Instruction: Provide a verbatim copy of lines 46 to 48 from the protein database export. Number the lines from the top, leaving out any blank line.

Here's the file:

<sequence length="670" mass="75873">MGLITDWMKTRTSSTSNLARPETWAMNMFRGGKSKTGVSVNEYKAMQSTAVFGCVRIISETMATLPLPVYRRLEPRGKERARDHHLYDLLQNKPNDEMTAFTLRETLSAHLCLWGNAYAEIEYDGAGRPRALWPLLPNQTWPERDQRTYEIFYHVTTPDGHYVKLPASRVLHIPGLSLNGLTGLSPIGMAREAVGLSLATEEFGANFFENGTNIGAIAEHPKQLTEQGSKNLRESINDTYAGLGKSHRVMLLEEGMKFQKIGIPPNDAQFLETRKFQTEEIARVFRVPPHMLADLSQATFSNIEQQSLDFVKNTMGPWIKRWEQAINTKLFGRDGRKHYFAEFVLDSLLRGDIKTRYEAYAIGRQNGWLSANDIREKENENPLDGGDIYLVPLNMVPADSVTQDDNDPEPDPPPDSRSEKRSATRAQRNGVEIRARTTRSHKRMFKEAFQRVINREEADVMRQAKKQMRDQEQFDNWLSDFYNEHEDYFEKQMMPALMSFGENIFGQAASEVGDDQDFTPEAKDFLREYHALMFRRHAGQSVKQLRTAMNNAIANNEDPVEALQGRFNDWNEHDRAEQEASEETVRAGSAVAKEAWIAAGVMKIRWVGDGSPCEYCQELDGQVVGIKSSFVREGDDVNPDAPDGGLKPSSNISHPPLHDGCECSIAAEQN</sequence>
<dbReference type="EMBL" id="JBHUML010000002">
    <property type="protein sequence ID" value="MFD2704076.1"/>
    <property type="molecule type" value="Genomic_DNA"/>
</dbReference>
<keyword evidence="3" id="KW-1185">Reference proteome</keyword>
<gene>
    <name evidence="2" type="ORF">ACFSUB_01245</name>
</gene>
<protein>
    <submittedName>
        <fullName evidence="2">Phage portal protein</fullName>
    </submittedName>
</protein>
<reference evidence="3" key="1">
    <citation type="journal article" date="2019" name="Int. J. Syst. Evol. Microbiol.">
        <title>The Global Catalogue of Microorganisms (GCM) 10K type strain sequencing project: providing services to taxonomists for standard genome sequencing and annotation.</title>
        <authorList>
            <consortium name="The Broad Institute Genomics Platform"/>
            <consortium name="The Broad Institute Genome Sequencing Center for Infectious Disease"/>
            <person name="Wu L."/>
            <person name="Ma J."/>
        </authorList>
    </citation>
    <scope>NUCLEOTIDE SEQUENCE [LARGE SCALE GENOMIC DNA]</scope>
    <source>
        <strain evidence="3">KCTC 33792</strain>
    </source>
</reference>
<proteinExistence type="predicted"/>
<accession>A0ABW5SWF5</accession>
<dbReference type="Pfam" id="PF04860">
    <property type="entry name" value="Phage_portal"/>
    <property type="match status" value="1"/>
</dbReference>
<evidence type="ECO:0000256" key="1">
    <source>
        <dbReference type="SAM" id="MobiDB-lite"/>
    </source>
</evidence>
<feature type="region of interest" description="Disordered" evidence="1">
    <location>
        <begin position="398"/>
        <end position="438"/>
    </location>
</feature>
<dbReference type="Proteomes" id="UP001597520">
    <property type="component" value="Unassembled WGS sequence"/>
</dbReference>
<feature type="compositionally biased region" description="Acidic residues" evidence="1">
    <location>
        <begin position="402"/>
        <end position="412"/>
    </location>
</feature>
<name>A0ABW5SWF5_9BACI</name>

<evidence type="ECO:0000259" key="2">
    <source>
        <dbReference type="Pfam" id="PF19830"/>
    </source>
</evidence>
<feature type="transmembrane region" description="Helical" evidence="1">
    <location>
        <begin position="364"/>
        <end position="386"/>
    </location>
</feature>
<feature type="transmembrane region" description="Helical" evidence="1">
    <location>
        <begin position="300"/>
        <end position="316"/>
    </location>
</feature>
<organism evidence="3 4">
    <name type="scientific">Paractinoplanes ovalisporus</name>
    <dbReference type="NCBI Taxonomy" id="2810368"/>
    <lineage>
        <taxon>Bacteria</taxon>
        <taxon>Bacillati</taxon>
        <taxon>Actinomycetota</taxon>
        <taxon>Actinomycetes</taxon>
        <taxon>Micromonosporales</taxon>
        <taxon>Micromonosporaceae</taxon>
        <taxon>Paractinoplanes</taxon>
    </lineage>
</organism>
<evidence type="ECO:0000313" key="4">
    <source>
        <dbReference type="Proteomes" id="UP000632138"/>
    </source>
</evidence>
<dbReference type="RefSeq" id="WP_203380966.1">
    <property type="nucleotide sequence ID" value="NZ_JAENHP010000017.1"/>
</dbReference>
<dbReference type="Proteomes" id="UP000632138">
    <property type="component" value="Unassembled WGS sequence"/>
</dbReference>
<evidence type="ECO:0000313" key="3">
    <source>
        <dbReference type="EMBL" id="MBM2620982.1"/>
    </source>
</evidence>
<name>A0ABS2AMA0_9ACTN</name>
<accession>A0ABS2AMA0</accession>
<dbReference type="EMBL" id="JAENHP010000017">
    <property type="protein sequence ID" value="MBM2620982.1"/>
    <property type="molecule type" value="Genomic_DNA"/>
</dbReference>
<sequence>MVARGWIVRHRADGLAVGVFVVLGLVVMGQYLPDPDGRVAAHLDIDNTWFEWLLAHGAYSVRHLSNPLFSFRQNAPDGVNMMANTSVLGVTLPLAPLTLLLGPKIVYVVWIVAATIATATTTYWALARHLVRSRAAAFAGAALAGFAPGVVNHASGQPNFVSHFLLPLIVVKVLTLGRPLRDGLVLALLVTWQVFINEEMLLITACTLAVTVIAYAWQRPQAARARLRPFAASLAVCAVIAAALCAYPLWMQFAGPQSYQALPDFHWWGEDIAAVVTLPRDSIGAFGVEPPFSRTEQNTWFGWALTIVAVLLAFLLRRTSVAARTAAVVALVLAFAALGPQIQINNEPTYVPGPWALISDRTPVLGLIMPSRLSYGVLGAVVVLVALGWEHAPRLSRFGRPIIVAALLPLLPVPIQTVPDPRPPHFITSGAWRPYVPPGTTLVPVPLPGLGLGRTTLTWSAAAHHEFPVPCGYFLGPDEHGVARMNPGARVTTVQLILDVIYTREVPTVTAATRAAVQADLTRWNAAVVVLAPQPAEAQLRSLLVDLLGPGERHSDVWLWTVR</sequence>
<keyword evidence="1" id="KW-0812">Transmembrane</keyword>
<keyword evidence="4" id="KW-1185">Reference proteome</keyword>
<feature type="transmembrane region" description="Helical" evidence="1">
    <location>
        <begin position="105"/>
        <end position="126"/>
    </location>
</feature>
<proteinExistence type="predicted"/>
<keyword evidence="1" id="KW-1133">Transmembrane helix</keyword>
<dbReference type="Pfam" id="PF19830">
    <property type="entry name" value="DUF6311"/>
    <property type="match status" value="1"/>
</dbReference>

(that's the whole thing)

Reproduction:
</feature>
<dbReference type="Proteomes" id="UP001597520">
    <property type="component" value="Unassembled WGS sequence"/>